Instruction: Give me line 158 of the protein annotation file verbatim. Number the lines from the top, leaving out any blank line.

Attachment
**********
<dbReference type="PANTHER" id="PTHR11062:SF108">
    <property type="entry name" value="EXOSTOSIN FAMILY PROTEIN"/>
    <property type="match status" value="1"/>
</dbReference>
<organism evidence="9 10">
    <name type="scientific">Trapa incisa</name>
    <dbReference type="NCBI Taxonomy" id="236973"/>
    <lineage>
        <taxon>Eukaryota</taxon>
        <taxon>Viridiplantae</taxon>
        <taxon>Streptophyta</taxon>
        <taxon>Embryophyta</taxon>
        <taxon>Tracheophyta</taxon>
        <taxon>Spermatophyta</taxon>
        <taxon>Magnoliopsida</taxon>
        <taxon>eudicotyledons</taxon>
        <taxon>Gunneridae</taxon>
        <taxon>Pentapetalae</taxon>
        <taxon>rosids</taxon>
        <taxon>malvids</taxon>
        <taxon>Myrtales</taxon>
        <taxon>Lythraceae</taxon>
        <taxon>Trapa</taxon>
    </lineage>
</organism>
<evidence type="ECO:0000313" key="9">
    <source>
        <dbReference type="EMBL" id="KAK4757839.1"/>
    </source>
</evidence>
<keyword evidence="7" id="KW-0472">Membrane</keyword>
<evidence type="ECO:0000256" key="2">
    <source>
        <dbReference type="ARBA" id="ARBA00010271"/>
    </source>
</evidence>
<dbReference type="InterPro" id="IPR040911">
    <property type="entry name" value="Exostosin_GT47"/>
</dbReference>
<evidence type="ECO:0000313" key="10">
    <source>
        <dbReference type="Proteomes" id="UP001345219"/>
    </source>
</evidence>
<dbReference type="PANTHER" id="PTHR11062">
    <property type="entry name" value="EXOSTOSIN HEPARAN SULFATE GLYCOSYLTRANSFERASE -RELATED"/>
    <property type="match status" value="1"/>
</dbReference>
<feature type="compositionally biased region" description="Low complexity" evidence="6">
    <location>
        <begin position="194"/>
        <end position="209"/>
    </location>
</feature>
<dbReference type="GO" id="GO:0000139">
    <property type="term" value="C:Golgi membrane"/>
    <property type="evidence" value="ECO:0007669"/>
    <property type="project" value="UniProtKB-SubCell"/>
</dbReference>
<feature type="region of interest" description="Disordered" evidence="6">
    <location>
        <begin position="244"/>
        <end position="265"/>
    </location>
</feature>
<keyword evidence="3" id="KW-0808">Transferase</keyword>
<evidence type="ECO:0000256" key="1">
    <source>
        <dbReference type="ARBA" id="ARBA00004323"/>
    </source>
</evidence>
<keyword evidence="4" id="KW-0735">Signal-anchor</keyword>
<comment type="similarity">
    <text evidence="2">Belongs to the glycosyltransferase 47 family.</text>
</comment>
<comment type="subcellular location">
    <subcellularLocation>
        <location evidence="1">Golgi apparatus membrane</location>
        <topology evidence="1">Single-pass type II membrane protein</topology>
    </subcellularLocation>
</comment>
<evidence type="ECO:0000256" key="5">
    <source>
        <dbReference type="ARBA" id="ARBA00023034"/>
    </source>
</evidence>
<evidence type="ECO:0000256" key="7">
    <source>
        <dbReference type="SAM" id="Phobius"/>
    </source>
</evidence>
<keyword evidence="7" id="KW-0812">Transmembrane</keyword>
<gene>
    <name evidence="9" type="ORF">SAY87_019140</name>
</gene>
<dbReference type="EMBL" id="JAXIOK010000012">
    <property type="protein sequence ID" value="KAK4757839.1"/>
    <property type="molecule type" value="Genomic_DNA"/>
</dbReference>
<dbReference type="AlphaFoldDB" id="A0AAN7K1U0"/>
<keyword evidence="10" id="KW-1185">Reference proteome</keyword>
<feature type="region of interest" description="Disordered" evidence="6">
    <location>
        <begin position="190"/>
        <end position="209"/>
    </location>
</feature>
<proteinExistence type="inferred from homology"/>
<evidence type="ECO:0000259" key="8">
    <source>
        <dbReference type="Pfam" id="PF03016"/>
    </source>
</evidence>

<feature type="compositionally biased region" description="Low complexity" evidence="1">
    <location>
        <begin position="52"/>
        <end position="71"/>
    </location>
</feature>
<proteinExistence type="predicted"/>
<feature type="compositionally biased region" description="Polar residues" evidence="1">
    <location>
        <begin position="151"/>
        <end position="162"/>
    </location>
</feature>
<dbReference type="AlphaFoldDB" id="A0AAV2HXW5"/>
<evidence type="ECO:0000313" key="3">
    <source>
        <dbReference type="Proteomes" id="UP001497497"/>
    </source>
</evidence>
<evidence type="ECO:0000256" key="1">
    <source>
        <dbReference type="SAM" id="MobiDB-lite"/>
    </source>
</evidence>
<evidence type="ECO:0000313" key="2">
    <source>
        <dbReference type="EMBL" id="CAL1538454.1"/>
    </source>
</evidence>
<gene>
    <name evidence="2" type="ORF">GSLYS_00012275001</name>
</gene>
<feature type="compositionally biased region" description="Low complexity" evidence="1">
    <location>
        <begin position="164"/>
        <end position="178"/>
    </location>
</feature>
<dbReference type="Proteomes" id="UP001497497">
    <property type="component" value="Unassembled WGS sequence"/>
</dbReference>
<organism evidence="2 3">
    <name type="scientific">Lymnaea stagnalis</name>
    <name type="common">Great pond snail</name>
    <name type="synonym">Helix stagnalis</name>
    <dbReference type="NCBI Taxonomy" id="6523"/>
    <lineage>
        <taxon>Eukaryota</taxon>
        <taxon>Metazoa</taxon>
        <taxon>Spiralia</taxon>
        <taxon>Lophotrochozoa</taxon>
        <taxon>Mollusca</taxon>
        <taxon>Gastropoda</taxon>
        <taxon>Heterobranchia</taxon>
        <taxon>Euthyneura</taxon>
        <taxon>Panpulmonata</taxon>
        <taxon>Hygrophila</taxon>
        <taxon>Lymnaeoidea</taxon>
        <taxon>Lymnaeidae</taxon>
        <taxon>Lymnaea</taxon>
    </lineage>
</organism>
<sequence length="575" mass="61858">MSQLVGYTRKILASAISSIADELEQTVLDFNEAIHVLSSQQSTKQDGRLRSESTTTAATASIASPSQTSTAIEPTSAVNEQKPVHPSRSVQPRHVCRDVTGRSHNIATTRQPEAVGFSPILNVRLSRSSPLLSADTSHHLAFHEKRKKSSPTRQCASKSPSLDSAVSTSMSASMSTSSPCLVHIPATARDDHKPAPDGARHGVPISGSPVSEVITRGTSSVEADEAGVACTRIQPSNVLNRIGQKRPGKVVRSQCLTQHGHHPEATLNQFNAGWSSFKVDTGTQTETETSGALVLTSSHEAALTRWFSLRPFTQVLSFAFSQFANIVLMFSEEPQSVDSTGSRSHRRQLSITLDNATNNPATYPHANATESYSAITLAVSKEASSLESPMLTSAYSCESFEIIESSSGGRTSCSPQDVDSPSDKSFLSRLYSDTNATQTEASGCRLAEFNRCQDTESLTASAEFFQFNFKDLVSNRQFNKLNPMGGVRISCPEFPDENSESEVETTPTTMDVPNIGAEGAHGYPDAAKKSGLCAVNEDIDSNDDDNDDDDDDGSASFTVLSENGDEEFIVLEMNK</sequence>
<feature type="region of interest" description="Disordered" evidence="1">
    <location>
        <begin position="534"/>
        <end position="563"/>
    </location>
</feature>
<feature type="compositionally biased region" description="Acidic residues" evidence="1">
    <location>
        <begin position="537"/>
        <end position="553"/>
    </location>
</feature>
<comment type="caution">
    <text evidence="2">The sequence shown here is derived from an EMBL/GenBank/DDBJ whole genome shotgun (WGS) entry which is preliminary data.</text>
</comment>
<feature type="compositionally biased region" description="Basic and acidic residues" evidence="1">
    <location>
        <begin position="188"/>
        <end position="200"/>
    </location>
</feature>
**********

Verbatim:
    <name type="synonym">Helix stagnalis</name>